Glitz, glamour and scandal are a few things these famous L.A. venues and hotels have in common. With Quentin Tarantino’s latest film, “Once Upon a Time in Hollywood,” receiving 10 Oscar nominations for the 2020 Academy Awards, Connect delved into some well-know landmarks to learn about their connections to Hollywood and how they double as event spaces. Here are five famous Hollywood landmarks worthy of cinematic stardom.
Lindsay Lohan and Britney Spears are top of mind when you think about the wild stories and heyday of Chateau Marmont, nicknamed “the Great Castle on the Hill.” But before these starlets roamed the halls, this was a Hollywood hot spot for decades. Built in 1929 to resemble a French Gothic-style castle, Chateau Marmont was the playground for the Hollywood elite during the Golden Age of Hollywood. It’s where Jim Morrison fell off the roof, balcony or terrace (nobody knows when); Howard Hughes enjoyed the penthouse; Sidney Poitier was welcomed with warm hospitality in the 1950s; and Bette Davis almost burned the whole place down when she fell asleep with a lit cigarette. Perhaps the saddest story is when beloved comedian John Belushi died in Bungalow 3 from a drug overdose.
With the wild stories in the past, the hotel is still a beautiful place to reside—though quieter. It has 63 cottages, bungalows and rooms, with many of them offering panoramic views of the city, and some have full kitchens, sitting areas, a balcony or private terrace.
Greystone Mansion and Gardens
Edward “Ned” Laurence Doheny Jr. inherited part of the Greystone propriety from his oil tycoon father, Edward Doheny, as a wedding present in 1926. Ned and his wife, Lucy Smith, began construction on their new home in 1927 and moved into the home with their children in September 1928. What should have been a sweet start for the newlyweds, turned into a bloody nightmare on the night of Feb. 16, 1929. Close friend Hugh Plunket shot and killed Ned inside the Doheny’s home and then turned the gun on himself. No one knows the motive behind the apparent murder-suicide—just speculations.
Smith remarried and sold the property in 1956 to Paul Trousdale Corporation, and in 1976 Greystone Estate was listed on the Registry of Historic Places. Now the lavish property plays host to events, ceremonies and is a backdrop for Hollywood movies. It also can be rented out for corporate dinners, nonprofit fundraisers, incentive events and more, with four opulent spaces to convene in.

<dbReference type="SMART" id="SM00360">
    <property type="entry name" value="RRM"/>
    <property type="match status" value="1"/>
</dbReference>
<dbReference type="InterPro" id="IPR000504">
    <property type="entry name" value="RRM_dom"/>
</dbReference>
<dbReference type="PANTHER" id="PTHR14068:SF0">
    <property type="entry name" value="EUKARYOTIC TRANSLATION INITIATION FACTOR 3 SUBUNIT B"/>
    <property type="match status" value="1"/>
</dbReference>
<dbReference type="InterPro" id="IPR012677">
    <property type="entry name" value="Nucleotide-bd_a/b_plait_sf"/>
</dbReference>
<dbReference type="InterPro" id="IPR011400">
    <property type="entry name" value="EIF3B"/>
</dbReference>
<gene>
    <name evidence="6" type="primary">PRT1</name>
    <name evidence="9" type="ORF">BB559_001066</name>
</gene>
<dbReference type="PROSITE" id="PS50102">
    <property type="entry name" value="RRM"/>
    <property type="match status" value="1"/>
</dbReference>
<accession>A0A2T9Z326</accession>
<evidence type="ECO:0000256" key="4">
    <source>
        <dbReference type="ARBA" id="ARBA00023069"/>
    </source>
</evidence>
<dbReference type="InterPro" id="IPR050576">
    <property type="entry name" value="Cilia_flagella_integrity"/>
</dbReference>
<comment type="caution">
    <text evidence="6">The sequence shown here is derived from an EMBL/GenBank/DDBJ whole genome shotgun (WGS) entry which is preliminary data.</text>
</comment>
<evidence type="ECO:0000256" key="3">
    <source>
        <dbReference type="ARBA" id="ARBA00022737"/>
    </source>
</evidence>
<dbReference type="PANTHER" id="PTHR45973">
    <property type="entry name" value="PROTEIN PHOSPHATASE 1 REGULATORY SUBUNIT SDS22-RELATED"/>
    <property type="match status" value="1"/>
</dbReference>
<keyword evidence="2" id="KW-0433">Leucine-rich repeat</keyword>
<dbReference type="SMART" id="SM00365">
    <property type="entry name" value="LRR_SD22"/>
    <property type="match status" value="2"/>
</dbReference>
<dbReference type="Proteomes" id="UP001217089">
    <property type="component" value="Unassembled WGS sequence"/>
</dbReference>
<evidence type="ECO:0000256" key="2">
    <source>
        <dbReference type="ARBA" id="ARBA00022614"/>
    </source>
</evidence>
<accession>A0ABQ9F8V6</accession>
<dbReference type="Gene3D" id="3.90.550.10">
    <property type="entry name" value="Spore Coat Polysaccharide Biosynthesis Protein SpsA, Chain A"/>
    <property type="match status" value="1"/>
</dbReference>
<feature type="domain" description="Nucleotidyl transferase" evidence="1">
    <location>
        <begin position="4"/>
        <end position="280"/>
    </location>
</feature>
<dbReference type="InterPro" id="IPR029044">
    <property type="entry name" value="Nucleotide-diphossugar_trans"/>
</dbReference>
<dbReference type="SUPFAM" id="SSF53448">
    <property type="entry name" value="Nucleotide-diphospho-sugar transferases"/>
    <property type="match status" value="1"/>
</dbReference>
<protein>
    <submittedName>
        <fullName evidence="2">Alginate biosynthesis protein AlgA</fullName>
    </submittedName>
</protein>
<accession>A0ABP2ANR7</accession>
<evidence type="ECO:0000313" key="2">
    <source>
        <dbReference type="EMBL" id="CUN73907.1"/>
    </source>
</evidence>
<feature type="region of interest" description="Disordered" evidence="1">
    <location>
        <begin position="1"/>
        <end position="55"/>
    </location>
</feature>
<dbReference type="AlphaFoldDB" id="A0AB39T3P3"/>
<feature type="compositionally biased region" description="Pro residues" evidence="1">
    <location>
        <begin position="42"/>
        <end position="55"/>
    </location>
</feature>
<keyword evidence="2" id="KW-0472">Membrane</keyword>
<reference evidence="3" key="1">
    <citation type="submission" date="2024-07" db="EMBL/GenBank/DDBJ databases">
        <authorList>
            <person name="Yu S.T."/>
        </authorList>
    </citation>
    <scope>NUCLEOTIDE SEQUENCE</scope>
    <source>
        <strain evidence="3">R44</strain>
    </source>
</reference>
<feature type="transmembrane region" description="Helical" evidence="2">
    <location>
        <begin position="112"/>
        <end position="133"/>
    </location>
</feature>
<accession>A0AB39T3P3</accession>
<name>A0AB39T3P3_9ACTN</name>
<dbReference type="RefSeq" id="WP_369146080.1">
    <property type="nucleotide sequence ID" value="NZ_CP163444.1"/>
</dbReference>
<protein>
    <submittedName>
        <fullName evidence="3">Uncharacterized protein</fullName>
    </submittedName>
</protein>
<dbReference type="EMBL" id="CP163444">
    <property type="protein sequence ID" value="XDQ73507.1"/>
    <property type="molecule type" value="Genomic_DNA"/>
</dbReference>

Hollywood Roosevelt Hotel
Opened May 15, 1927, the Hollywood Roosevelt Hotel has lived up to its moniker as a star-studded hotel. The first Academy Awards was hosted in the hotel’s Blossom Ballroom in 1929, which was an intimate affair compared to the red carpet showcase it is now. Named after former President Theodore Roosevelt, this iconic Hollywood hotel is no stranger to press and scandals. It’s where Clark Gable and Carol Lombard carried on their secret affair in the penthouse in the 1930s. (Now, that same penthouse—which is called The Gable & Lombard Penthouse to pay homage to the couple— is available to guests.) Marilyn Monroe lived at the hotel for two years, and it’s rumored you can see her ghost occupy suite 1200—the same room she called home during those years. And in the mid-2000s, the hotel was a playground for Paris Hilton and other stars, with frequent cameos by LAPD and paramedics.
In 2015, the hotel underwent new management and a $25 million renovation to shed its party image, restoring it to its 1920s charm. The hotel has 300 rooms and suites as well as 25,000 square feet of flexible meeting space that includes a ballroom, eight meeting rooms, Tropicana Pool & Café and The Rooftop offering panoramic views of the city.
This renovated 6,000-sq.-ft. neo-Mayan mansion in the heart of Hollywood evokes a sense of mystery and desire. Renowned architect Lloyd Wright designed the Sowden House in 1926 for his pal and photographer John Sowden. The open floor plan was perfect for the lavish and extravagant parties he and his wife, Ruth Sowden, hosted. The Sowden’s eventually sold the house to Dr. George Hodel, who would later be a suspect in the notorious Black Dahlia case. Though Hodel was never convicted of the crime, his son—a retired Los Angeles detective—claims his father murdered Elizabeth Short in the basement of the home in January 1947.
The home is now owned by Dan Goldfarb and has been featured in “The Aviator” and most recently “I Am The Night,” which tells the story of the Black Dahlia murder and the Hodel family. The house is available to rent for charity galas, private parties and corporate retreats and features a spacious living room, formal dining room and an enclosed courtyard with a pool.
Hollywood powerhouses such as Bob Hope, Judy Garland, Bing Crosby, The Rolling Stones and the Jackson 5 have all graced the stage at this legendary theater. At one point during the glamorous era of the ‘70s and ‘80s, it was considered the West Coast version of Studio 54 in New York City. No wild stories have been reported at the famous venue, but if these walls could talk … they would have some great stories to tell. Entering its 10th decade, Avalon Hollywood is available for private events, movie screenings, corporate events, conferences and charity galas. It also has an impressive sound system with 40-inch subwoofers, the largest installed in a club.